Libyan rebel commander admits his fighters have al-Qaeda links
In an interview with the Italian newspaper Il Sole 24 Ore, Mr al-Hasidi admitted that he had recruited « around 25 » men from the Derna area in eastern Libya to fight against coalition troops in Iraq. Some of them, he said, are « today are on the front lines in Adjabiya ».
Mr al-Hasidi insisted his fighters « are patriots and good Muslims, not terrorists, » but added that the « members of al-Qaeda are also good Muslims and are fighting against the invader ». His revelations came even as Idriss Deby Itno, Chad’s president, said al-Qaeda had managed to pillage military arsenals in the Libyan rebel zone and acquired arms, « including surface-to-air missiles, which were then smuggled into their sanctuaries ».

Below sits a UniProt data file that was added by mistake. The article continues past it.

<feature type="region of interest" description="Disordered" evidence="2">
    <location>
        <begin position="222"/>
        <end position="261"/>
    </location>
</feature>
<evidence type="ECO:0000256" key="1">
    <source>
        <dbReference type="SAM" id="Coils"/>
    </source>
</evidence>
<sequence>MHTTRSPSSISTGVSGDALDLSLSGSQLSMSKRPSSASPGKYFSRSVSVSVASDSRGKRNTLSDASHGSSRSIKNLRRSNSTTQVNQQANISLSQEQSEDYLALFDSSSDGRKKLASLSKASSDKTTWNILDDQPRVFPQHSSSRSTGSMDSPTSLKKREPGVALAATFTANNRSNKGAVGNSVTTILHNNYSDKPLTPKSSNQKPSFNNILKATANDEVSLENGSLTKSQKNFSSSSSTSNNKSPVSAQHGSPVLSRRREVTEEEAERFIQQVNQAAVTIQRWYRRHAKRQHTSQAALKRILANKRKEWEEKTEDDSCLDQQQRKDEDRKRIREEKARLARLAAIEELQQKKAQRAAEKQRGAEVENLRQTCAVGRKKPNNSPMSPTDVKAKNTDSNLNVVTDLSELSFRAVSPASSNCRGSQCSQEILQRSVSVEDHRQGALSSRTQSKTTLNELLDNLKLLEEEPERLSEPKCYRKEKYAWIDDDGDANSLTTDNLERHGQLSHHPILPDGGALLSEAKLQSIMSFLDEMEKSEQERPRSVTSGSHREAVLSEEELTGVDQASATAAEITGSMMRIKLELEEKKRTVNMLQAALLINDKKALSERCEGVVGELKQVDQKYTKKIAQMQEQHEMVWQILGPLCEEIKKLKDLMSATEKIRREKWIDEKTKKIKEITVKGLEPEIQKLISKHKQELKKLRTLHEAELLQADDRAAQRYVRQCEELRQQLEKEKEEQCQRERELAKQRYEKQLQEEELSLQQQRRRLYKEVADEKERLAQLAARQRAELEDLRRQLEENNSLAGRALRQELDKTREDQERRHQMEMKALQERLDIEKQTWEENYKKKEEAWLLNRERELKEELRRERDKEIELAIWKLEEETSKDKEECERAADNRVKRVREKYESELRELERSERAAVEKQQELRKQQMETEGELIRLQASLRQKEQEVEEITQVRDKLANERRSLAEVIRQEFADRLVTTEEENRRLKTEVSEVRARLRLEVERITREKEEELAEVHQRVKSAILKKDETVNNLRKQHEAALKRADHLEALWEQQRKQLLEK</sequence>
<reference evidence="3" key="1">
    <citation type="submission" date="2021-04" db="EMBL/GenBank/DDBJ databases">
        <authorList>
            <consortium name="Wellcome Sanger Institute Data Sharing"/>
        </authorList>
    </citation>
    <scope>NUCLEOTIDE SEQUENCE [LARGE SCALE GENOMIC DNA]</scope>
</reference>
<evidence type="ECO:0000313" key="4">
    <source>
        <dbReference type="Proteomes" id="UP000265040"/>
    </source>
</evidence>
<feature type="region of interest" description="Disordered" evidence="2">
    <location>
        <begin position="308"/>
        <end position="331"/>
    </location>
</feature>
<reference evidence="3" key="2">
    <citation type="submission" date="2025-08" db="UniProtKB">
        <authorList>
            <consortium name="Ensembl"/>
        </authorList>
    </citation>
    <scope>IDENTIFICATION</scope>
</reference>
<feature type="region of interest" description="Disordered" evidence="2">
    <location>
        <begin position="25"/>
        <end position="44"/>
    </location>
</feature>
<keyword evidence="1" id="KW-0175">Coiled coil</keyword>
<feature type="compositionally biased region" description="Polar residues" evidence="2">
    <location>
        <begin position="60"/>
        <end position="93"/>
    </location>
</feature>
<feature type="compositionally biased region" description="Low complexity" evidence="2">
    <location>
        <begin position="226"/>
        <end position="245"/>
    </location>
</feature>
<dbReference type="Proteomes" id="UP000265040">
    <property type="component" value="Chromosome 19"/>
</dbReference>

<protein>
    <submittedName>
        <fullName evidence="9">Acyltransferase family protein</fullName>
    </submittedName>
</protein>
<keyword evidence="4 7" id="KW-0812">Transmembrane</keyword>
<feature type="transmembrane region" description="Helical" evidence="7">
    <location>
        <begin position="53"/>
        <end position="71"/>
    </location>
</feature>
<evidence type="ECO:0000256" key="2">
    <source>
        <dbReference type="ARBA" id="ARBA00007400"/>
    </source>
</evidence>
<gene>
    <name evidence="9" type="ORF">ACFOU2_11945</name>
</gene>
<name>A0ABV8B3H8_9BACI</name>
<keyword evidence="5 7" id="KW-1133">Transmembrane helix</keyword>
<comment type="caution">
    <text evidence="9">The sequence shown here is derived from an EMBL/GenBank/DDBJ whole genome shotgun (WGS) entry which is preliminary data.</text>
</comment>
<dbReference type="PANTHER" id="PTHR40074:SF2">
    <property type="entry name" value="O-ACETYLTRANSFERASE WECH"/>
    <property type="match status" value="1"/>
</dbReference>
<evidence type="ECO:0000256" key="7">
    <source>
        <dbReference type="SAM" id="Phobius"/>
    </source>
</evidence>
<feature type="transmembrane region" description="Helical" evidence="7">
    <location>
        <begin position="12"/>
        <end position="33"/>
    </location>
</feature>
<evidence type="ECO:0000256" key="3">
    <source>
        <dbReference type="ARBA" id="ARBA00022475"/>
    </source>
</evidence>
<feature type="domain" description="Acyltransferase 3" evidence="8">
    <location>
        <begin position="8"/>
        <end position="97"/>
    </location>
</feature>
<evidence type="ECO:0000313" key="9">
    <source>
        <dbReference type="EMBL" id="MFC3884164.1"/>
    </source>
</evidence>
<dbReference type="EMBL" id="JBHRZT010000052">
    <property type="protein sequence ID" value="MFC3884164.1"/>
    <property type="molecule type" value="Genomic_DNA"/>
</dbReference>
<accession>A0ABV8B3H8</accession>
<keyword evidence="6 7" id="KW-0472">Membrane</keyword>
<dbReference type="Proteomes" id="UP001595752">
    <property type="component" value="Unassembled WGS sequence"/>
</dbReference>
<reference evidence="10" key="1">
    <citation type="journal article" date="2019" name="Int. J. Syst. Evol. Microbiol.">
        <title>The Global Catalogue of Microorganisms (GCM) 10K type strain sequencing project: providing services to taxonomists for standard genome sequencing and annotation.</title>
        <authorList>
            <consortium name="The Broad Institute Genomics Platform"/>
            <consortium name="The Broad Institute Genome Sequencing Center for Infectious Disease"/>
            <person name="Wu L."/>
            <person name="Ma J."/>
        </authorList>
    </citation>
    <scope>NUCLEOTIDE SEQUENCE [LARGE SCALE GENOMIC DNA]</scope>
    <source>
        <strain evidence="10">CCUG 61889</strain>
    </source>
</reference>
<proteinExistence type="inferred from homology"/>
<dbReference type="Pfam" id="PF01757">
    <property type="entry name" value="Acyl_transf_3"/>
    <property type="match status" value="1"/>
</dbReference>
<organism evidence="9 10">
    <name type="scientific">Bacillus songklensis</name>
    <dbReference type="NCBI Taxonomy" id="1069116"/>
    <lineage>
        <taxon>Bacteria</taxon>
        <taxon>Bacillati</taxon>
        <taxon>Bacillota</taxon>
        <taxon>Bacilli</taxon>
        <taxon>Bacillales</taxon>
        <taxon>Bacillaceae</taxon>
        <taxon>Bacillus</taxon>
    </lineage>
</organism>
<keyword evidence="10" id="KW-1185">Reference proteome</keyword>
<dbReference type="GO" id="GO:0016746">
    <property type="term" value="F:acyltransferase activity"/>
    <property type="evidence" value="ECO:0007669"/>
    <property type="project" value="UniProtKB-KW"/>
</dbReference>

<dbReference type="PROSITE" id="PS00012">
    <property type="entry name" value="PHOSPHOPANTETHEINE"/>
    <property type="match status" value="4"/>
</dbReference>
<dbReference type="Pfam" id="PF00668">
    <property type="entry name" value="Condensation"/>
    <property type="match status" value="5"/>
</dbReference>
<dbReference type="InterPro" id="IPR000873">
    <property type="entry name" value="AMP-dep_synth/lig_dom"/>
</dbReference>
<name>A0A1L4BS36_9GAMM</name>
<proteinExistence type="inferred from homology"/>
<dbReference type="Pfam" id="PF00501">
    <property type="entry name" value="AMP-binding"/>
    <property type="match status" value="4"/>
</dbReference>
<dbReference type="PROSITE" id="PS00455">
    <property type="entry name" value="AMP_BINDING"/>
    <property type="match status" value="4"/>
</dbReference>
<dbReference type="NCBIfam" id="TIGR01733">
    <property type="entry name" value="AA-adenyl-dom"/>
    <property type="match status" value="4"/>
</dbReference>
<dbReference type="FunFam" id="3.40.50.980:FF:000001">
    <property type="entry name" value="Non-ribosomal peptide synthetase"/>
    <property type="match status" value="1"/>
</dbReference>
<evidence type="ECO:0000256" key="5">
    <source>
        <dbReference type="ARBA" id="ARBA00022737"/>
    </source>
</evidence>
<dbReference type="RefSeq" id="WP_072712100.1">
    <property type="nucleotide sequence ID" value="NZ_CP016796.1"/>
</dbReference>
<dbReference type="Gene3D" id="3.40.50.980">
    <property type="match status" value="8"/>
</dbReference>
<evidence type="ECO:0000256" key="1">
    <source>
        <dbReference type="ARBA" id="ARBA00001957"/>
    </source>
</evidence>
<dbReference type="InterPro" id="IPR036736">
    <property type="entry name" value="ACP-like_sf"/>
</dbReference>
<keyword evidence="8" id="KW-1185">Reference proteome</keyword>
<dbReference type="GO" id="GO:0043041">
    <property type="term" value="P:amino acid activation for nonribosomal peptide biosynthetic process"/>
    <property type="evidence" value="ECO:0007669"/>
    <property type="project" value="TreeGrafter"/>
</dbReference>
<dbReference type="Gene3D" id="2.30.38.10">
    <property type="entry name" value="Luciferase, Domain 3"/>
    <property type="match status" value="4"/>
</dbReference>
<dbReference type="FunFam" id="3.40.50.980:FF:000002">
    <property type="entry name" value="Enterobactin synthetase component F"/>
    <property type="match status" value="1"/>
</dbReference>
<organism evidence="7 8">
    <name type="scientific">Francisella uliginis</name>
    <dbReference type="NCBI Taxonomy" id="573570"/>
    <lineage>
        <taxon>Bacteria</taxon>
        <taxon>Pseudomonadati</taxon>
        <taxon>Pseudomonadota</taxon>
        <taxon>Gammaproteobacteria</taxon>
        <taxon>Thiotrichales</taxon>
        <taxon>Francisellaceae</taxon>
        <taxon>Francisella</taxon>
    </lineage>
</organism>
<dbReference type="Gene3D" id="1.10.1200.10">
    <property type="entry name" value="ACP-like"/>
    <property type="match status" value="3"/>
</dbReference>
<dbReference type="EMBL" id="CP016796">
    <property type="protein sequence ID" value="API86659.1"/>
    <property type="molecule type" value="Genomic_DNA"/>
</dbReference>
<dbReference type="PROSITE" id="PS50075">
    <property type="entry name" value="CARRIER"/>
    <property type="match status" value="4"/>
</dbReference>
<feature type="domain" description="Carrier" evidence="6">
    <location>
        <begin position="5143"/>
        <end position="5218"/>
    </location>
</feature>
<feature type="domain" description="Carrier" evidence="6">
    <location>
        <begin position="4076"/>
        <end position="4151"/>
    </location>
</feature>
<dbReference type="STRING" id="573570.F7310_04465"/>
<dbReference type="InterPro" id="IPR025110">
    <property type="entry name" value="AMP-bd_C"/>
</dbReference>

US and British government sources said Mr al-Hasidi was a member of the Libyan Islamic Fighting Group, or LIFG, which killed dozens of Libyan troops in guerrilla attacks around Derna and Benghazi in 1995 and 1996.Even though the LIFG is not part of the al-Qaeda organisation, the United States military’s West Point academy has said the two share an « increasingly co-operative relationship ».
Earlier this month, al-Qaeda issued a call for supporters to back the Libyan rebellion, which it said would lead to the imposition of « the stage of Islam » in the country.